Stuck with a word on the tip of your tongue when talking to a toddler? Don't worry — a new study finds that hesitant speech may help the kid learn new vocabulary.
Language disfluencies, or the "ums" and "uhs" that pepper everyday speech, give young children a clue that the next word coming will be a new one, according to the study, which was published online Thursday (April 14) in the journal Developmental Science. These clues may help children link new words with new objects in their environment.
"Very young children who don't have many words in their vocabulary have learned that disfluencies contain information that is useful in telling them what a speaker is going to refer to next," study researcher Celeste Kidd, a graduate student in brain and cognitive science at the University of Rochester, told LiveScience.
Uh, um …
"Uh" and "um" might seem like useless noises, but previous studies have found that they convey lots of information, Kidd said. For example, when adults hear these filler words, they expect that the next word will introduce a new idea into the conversation.
The researchers wanted to know if young children also understand the information conveyed by "um" and "uh." They conducted three identical experiments on three groups of 16 toddlers apiece. In the first group, the toddlers were around 2 1/2 years old. The second and third groups consisted of 2-year-olds and 1 1/2-year-olds, respectively. [Read: Why Bilingual Babies Reveal About the Brain]
Each toddler would sit in front of a screen and watch as two objects, one familiar (such as a ball) and one made-up (such as a pretzel-like shape the researchers dubbed a "wub"), flashed on-screen. The first two times, a voice would say "I see the ball" or "Look at the ball," naming the familiar object. The third time, the voice would say "Look at the, uh…" and then name either the familiar or made-up object, or say the same phrase without the "uh."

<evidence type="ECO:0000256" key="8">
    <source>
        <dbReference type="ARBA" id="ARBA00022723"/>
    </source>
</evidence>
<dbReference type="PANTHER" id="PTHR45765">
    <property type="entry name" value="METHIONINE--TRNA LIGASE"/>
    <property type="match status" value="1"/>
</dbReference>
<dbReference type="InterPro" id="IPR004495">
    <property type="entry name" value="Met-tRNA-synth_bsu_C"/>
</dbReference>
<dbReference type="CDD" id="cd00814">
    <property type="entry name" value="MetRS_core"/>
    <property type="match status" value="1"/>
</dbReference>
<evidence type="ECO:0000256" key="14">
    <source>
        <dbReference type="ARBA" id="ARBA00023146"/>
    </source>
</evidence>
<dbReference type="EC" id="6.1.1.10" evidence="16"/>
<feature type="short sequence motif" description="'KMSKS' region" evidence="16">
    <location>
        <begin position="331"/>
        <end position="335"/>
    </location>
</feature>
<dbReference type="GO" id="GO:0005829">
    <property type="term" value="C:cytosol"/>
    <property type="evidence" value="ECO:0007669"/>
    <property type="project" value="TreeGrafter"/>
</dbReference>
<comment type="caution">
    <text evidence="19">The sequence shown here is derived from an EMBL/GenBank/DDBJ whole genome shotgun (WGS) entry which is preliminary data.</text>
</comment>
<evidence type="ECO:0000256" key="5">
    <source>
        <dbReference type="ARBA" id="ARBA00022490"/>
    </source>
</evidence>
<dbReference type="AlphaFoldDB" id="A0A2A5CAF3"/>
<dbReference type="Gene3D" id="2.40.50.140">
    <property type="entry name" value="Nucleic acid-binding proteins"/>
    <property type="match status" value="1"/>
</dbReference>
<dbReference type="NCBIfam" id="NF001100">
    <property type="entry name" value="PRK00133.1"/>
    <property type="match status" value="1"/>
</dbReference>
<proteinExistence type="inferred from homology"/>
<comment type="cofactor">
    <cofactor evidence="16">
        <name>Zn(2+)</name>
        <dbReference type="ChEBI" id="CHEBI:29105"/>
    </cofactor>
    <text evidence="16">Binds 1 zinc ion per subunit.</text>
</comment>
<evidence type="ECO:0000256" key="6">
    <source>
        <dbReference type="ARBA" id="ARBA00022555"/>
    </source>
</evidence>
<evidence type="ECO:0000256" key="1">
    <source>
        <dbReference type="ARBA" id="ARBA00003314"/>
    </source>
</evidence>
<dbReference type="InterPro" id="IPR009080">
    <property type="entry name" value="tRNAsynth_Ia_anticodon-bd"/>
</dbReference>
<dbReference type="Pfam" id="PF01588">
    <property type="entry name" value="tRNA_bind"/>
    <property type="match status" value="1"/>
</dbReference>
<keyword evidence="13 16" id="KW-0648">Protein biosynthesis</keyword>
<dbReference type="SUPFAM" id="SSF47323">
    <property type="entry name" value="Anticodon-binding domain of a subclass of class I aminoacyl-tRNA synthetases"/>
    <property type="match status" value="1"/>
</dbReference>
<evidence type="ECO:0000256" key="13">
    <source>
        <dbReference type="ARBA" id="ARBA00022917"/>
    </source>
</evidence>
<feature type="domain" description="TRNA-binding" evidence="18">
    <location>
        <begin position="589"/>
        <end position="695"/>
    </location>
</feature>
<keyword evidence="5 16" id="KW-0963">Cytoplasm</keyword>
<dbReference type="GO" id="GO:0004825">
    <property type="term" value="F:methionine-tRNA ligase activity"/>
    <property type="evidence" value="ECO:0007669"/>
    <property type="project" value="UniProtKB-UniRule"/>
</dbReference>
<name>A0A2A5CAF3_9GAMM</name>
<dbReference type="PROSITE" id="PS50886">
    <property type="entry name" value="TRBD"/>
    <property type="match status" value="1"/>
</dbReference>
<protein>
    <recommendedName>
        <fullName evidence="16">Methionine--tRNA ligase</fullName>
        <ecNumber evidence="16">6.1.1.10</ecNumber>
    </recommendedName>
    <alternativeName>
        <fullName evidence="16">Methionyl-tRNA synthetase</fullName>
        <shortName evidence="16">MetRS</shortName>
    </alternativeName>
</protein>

"We wanted to see where they looked during the 'uh' part," Kidd said. An eye-tracker recorded where the toddlers gazed. If they looked at the new object when they heard "uh," it would be evidence suggesting that disfluency primed them for a new word.
That's exactly what the researchers found, Kidd said. When the speaker fumbled for the word, kids in the 2 1/2-year-old group looked expectantly at the new objects 70 percent of the time. When the speaker's sentence started out fluently, kids gazed at both the old and new objects equally. (After the speaker spit out the word, kids always looked at the right object, Kidd said.)
The ability to use disfluencies as learning clues seems to develop over the second year of life, Kidd said. The youngest toddlers didn't use the disfluences at all, and the 2-year-olds showed only a slight tendency to use them. It wasn't until age 2 1/2 that kids picked up on disfluencies reliably.
One possible alternative explanation, Kidd said, is that kids mistook "the, uh …" as the name of the new object and that's why they looked at it. But that is unlikely, she said, because if kids thought the first unfamiliar object was a "the, uh," they wouldn't have continued to tune into all of the other unfamiliar objects when they heard the same speech stumble. The age-related development of attention to "uh" also suggests that the kids understand what they're hearing, Kidd said.
Researchers still don't know what kids understand about "um" and "uh." It could be that they know "ums" and "uhs" mean someone is thinking about a hard-to-recall term. Or maybe they just know that the sounds tend to precede words they've never heard before.
"Understanding which one of those two it is probably an interesting next step," Kidd said.
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Stephanie Pappas is a contributing writer for Live Science, covering topics ranging from geoscience to archaeology to the human brain and behavior. She was previously a senior writer for Live Science but is now a freelancer based in Denver, Colorado, and regularly contributes to Scientific American and The Monitor, the monthly magazine of the American Psychological Association. Stephanie received a bachelor's degree in psychology from the University of South Carolina and a graduate certificate in science communication from the University of California, Santa Cruz.